With the introduction of Nevada build 57, the Solaris IP stack was enhanced to support IP instances. IP instances allow you to create one or more unique TCP/IP stacks on a server, and each stack can be managed independently. What makes these extremely powerful is the ability to assign an IP instance to a zone or Xen instance, and then configure the IP stack attributes (e.g., IP filter policies, DHCP settings, etc.) from inside the zone or Xen guest domain.
To create an IP instance and assign it to a Solaris zone, you will first need to identify a spare physical NIC to dedicate to the zone (when Crossbow comes around, you will be able to allocate virtual NICs to zones, and these virtual NICs can reside on a physical NIC). Once a NIC is identified, you can use the zonecfg “ip-type” directive and the “exclusive” keyword to allocate an IP instance to a zone:
zonecfg:apache> **create** zonecfg:apache> **set zonepath=/zones/apache** zonecfg:apache> **set ip-type=exclusive** zonecfg:apache> **add net** zonecfg:apache:net> **set physical=e1000g1** zonecfg:apache:net> **end** zonecfg:apache> **verify** zonecfg:apache> **commit** zonecfg:apache> **exit**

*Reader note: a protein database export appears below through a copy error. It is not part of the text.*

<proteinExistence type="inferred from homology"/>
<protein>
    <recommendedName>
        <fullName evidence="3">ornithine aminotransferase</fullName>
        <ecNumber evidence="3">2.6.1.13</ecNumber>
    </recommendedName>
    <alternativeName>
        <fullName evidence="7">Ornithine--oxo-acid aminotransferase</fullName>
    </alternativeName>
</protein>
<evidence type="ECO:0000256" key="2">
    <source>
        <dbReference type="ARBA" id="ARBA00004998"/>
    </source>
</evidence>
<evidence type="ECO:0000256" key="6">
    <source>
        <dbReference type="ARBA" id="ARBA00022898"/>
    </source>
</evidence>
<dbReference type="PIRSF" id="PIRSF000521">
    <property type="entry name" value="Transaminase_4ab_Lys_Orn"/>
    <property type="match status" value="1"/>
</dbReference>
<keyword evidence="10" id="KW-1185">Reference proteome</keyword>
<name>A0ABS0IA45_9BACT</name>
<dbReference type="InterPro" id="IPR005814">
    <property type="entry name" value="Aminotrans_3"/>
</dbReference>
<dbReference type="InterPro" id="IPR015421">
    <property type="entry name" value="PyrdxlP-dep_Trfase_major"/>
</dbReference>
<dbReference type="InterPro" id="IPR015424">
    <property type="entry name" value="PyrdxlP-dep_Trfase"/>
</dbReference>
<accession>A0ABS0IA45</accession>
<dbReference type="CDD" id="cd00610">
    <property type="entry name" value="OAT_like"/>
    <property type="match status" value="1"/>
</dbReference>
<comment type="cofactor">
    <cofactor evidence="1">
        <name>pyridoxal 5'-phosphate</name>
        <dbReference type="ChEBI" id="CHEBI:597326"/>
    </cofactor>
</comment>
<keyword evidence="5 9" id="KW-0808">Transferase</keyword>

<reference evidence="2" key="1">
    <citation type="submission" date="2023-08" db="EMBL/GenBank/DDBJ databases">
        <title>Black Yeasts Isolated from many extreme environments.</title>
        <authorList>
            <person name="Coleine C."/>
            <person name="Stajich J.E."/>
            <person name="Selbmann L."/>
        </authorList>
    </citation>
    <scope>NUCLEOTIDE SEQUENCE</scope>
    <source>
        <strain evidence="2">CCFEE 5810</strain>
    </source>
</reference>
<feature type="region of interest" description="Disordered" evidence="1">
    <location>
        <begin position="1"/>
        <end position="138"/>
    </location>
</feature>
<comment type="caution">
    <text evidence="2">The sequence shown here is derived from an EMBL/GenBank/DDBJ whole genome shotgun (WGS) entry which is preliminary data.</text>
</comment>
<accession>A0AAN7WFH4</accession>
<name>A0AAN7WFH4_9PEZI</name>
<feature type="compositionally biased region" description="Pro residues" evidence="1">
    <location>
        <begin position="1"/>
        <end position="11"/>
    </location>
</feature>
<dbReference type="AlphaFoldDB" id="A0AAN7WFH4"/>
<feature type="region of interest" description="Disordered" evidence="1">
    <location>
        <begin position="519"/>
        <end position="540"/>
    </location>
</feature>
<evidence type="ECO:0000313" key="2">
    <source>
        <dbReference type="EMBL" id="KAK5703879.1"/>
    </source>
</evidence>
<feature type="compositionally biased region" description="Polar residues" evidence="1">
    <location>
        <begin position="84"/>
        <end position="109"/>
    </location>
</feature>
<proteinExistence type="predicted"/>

Once a zone that uses an IP instance is created, the NIC can be configured just like any other interface on a Solaris server. Here is an example of how to plumb an interface in a zone, and apply a basic IP filter policy to that zone:
zlogin -C apache
ifconfig e1000g1 plumb
ifconfig e1000g1 inet 192.168.1.2 netmask 255.255.255.0 broadcast
route add default 192.168.1.1
### Block all inbound and outbound traffic by default block in log on e1000g1 all head 100 block out log on e1000g1 all head 150 ### Allow inbound SSH connections pass in quick proto tcp from any to any port = 22 keep state group 100 ### Allow my box to utilize all UDP, TCP and ICMP services pass out quick proto tcp all flags S/SA keep state group 150 pass out quick proto udp all keep state group 150 pass out quick proto icmp all keep state group 150
svcadm enable ipfilter
ipf -f /etc/ipf.conf
As you can see, this is no different than configuring a physical IP interface from the global zone! IP instances are amazingly cool, and sites that need to isolate traffic between zones will definitely be happy (I am sure they will be even happier once crossbow is available)!